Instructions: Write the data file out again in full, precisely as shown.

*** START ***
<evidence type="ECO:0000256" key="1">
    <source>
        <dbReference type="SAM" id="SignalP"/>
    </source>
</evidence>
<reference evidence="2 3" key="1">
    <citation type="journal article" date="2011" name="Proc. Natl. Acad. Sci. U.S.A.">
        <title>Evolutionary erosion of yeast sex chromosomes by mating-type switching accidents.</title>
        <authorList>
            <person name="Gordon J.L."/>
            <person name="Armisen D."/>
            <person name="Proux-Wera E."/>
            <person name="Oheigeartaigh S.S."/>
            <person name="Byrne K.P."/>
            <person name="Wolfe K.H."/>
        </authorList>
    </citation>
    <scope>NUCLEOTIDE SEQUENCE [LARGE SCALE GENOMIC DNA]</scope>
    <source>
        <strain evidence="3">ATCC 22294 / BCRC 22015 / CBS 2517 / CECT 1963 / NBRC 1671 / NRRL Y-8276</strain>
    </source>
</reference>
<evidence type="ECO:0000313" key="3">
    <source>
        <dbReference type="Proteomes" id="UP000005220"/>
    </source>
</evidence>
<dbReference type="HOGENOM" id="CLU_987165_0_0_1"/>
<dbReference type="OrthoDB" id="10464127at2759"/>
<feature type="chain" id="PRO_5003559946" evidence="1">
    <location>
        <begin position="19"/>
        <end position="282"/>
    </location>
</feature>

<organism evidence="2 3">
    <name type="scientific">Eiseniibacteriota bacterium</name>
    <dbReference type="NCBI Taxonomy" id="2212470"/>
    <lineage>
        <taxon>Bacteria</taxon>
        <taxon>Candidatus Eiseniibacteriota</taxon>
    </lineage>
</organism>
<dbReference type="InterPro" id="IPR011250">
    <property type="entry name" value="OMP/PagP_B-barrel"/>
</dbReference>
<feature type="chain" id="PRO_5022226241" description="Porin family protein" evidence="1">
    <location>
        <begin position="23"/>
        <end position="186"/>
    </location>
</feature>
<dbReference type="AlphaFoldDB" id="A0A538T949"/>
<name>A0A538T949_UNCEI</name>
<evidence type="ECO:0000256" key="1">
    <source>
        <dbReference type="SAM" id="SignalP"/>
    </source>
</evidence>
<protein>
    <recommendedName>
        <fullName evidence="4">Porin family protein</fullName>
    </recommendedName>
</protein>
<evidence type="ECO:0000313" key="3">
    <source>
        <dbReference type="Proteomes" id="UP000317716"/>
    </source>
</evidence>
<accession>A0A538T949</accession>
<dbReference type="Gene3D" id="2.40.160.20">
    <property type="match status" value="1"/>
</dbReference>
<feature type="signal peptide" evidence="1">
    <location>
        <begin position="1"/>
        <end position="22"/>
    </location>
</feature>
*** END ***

<evidence type="ECO:0000256" key="1">
    <source>
        <dbReference type="SAM" id="SignalP"/>
    </source>
</evidence>
<reference evidence="2 3" key="1">
    <citation type="journal article" date="2011" name="Proc. Natl. Acad. Sci. U.S.A.">
        <title>Evolutionary erosion of yeast sex chromosomes by mating-type switching accidents.</title>
        <authorList>
            <person name="Gordon J.L."/>
            <person name="Armisen D."/>
            <person name="Proux-Wera E."/>
            <person name="Oheigeartaigh S.S."/>
            <person name="Byrne K.P."/>
            <person name="Wolfe K.H."/>
        </authorList>
    </citation>
    <scope>NUCLEOTIDE SEQUENCE [LARGE SCALE GENOMIC DNA]</scope>
    <source>
        <strain evidence="3">ATCC 22294 / BCRC 22015 / CBS 2517 / CECT 1963 / NBRC 1671 / NRRL Y-8276</strain>
    </source>
</reference>
<evidence type="ECO:0000313" key="3">
    <source>
        <dbReference type="Proteomes" id="UP000005220"/>
    </source>
</evidence>
<dbReference type="HOGENOM" id="CLU_987165_0_0_1"/>
<dbReference type="OrthoDB" id="10464127at2759"/>
<feature type="chain" id="PRO_5003559946" evidence="1">
    <location>
        <begin position="19"/>
        <end position="282"/>
    </location>
</feature>

<organism evidence="2 3">
    <name type="scientific">Eiseniibacteriota bacterium</name>
    <dbReference type="NCBI Taxonomy" id="2212470"/>
    <lineage>
        <taxon>Bacteria</taxon>
        <taxon>Candidatus Eiseniibacteriota</taxon>
    </lineage>
</organism>
<dbReference type="InterPro" id="IPR011250">
    <property type="entry name" value="OMP/PagP_B-barrel"/>
</dbReference>
<feature type="chain" id="PRO_5022226241" description="Porin family protein" evidence="1">
    <location>
        <begin position="23"/>
        <end position="186"/>
    </location>
</feature>
<dbReference type="AlphaFoldDB" id="A0A538T949"/>
<name>A0A538T949_UNCEI</name>
<evidence type="ECO:0000256" key="1">
    <source>
        <dbReference type="SAM" id="SignalP"/>
    </source>
</evidence>
<protein>
    <recommendedName>
        <fullName evidence="4">Porin family protein</fullName>
    </recommendedName>
</protein>
<evidence type="ECO:0000313" key="3">
    <source>
        <dbReference type="Proteomes" id="UP000317716"/>
    </source>
</evidence>
<accession>A0A538T949</accession>
<dbReference type="Gene3D" id="2.40.160.20">
    <property type="match status" value="1"/>
</dbReference>
<feature type="signal peptide" evidence="1">
    <location>
        <begin position="1"/>
        <end position="22"/>
    </location>
</feature>